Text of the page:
The serious shortage of student representation

STAR // Julia Albo

Sonoma State University has seen its share of changes and improvements over the years, with the addition of the Student Center, International Hall and most recently, LoboVision —  which proved to be a center of controversy for many students. 

Decisions on college campuses are often made behind closed doors by administrators who lack the insight students have when it comes to what a college campus needs. Representation and transparency are two words often heard together when discussing the politics of higher education — and for good reason.

Earlier in the spring semester, many students questioned who makes the decisions to bring something like LoboVision to campus and why it was necessary. Or in other words, who is at the forefront of making decisions that affect students’ education? 

Do students truly have a say in what happens at Sonoma State or are they at the mercy of administrators when it comes to changes to campus? 

Sonoma State is made of multiple committees intended to make the decisions that affect students. Those committees include the Student Center Board of Advisers, the Campus Reengineering Committee and the Campus Planning Committee. All of these committees have student representatives who play a role in decision makings. In hindsight, having a few select students chosen to sit on these decision-making boards seems like an effective way to represent the voice of the student body. 

But can a small number of students truly reflect the needs and wants of a student population of more than 9,000? Probably not. And how can campus and academic life be improved with such a small number of student representatives? 

The caveat with the university’s process of including such few students on these boards is that these students are expected to talk to their fellow students about what’s going on around campus. 

In recent years, Sonoma State students have expressed discontent with many of the changes implemented, including the Green Music Center and the financial implications on the university, the Student Center and even the reserved parking lot next to the Student Center. In our view, a minimal effort was made to reach out to students in regard to these changes.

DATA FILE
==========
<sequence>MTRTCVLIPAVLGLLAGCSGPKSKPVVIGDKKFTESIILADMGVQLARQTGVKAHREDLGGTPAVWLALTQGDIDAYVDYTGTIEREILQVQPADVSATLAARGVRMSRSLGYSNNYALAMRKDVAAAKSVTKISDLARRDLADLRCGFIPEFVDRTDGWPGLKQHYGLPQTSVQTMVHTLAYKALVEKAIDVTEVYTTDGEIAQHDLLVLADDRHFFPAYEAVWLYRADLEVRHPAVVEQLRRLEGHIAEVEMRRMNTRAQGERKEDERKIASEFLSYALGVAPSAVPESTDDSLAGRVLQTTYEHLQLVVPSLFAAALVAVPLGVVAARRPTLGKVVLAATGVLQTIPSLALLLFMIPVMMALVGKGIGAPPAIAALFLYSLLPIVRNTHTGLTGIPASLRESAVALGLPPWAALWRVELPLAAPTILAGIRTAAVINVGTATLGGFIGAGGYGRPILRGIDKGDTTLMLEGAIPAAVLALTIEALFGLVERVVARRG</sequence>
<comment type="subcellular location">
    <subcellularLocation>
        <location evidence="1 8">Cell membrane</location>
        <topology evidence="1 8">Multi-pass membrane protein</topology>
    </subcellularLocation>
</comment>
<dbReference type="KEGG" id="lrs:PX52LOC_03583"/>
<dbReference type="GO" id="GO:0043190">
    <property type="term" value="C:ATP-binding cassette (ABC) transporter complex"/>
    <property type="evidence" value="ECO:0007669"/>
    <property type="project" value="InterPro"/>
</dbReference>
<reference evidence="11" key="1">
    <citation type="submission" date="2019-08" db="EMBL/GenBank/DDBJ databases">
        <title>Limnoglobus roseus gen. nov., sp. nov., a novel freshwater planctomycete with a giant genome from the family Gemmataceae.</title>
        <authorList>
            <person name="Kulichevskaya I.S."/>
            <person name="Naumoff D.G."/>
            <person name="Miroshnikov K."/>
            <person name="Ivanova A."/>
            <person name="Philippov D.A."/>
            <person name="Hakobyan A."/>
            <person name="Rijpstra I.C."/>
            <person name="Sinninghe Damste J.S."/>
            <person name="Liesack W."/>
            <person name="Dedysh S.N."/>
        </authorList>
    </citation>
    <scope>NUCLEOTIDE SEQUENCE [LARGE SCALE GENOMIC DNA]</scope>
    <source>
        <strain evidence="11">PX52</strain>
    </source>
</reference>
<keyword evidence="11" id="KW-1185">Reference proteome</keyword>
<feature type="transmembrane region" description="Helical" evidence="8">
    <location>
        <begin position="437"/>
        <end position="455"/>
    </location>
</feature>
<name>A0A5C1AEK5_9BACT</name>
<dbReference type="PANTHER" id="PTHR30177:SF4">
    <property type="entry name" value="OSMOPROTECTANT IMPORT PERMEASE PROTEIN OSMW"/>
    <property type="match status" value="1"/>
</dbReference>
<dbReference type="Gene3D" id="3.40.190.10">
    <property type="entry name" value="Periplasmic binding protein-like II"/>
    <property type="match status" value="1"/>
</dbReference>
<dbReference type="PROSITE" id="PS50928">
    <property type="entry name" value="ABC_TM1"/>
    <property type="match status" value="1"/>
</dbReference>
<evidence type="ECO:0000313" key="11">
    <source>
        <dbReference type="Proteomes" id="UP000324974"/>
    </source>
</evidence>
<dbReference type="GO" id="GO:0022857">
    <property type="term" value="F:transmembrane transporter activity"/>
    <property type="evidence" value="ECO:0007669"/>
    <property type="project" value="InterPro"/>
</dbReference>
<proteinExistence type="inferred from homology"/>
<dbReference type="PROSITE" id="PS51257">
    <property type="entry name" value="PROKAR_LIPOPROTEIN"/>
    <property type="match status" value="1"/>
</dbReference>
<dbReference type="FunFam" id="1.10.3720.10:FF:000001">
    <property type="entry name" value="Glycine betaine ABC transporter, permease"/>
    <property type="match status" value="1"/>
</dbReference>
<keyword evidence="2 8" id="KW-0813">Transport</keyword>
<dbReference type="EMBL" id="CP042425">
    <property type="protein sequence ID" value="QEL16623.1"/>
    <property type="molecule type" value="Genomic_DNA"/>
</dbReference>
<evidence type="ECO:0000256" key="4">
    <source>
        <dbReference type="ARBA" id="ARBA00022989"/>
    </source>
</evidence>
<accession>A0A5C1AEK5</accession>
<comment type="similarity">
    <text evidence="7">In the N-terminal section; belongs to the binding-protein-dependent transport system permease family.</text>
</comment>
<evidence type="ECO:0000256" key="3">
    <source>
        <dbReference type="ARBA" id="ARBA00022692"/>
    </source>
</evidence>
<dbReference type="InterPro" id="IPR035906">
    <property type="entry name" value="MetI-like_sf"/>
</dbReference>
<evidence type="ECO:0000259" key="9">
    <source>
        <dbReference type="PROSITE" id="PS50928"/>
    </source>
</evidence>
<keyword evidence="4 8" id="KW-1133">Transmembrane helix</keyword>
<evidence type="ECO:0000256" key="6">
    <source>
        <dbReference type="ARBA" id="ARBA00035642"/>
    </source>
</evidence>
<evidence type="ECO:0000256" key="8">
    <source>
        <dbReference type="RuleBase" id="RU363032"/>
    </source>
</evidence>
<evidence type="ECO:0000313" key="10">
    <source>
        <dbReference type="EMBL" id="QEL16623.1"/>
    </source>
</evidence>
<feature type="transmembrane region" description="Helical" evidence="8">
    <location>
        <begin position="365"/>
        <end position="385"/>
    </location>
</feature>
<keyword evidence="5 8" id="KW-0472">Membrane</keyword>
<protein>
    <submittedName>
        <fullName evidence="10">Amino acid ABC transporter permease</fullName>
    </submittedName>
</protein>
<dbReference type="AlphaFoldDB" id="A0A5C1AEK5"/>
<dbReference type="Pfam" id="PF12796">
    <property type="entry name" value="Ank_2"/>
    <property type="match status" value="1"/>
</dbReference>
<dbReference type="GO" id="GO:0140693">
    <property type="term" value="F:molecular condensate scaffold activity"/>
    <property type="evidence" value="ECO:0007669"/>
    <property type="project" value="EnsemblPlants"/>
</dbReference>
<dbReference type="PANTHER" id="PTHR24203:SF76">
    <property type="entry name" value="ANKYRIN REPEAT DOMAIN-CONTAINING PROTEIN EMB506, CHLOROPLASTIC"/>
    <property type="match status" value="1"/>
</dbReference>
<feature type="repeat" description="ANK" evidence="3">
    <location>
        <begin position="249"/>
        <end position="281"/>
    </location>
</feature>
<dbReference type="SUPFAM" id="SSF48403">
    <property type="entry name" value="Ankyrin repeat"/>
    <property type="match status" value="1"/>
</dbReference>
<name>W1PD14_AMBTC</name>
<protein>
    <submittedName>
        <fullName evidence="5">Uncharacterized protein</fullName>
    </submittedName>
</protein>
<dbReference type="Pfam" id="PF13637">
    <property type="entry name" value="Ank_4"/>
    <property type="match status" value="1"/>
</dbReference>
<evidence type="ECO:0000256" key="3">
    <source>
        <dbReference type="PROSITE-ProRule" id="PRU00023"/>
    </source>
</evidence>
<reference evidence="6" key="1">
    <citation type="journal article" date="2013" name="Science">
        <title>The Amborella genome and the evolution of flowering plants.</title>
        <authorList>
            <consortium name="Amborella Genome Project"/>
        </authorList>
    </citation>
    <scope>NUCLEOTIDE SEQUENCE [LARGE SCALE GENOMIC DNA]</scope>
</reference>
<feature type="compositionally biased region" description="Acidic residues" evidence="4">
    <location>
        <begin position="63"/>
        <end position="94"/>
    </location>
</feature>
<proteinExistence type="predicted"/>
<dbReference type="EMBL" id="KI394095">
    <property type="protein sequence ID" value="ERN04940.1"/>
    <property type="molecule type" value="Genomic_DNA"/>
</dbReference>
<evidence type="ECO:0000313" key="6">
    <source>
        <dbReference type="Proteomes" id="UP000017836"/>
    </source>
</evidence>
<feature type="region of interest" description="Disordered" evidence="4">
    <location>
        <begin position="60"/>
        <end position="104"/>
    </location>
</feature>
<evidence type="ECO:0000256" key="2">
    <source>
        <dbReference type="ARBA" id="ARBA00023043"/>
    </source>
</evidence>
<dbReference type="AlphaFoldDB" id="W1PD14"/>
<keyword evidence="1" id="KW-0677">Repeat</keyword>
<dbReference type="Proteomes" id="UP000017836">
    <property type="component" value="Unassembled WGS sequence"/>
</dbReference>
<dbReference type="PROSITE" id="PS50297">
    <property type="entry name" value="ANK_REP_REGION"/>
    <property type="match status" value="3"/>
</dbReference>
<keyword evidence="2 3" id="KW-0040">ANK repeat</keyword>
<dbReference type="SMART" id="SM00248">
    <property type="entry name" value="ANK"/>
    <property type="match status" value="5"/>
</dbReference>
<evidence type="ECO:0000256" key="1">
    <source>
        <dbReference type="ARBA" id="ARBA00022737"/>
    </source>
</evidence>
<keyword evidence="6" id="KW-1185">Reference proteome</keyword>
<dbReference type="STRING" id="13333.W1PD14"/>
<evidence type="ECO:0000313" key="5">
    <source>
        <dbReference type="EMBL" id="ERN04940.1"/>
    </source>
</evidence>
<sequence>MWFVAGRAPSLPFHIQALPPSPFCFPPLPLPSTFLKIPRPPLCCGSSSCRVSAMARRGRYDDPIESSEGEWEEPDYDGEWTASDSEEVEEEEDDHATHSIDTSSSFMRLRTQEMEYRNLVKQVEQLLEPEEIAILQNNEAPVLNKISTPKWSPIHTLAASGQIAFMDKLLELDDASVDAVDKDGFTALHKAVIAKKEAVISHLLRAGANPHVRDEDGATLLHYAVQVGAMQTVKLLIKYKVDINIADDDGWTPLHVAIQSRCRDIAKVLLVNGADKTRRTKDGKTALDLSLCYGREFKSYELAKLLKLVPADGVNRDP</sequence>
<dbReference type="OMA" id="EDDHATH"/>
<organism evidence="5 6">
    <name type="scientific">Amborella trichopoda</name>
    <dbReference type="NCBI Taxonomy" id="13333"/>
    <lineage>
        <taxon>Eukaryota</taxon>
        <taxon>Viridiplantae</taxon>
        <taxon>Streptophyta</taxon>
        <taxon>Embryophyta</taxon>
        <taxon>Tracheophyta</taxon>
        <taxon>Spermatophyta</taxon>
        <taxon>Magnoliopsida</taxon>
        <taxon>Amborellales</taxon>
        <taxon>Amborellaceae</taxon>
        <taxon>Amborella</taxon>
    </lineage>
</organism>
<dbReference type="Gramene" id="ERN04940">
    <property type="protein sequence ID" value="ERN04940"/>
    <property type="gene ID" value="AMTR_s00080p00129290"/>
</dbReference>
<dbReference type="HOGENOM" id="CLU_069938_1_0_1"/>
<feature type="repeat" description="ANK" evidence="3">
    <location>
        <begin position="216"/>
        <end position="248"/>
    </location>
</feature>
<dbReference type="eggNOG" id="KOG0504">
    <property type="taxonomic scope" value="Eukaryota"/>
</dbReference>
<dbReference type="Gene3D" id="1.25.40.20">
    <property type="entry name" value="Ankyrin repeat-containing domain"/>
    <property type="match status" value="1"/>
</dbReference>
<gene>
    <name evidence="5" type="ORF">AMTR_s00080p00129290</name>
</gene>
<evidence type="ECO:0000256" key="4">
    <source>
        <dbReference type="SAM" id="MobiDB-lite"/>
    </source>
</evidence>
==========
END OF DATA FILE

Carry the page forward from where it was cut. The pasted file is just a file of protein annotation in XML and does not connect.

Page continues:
It’s understandable to ask all students be included in the decisions being made on the campus — but from the other side of the spectrum, do students at Sonoma State actually care about the campus and the decisions being made? Are students simply apathetic to the issues that surround Sonoma State?

College students are often quick to voice anger or discontent when it comes to things that affect their lives and education. But when given the opportunity to change things at their university, do students back down and shy away from being a part of the decision-making process or would students actually step up and bring change to their campus?

When it comes to LoboVision, many students became aware of its existence the day it was installed on to the wall of the Recreation Center. 

Though this change to campus may seem small, students would still like to be included in the discussion before things like LoboVision come to campus. 

Transparency and representation are the keys to a united campus and the STAR asks administrators to consult more students — if not the entire campus — before decisions that affect students are made. It’s also important to remember that the student body is constantly changing. 

If a decision is made in one year for a change on campus, two years later, when it’s finally implemented, roughly half the student body may have no idea what is going on. 

With so many students unaware of things going on at Sonoma State, it’s imperative students’ voices be represented andstudents be kept informed. 

We hope things can become more transparent with the new university president alongside our new Associated Students president.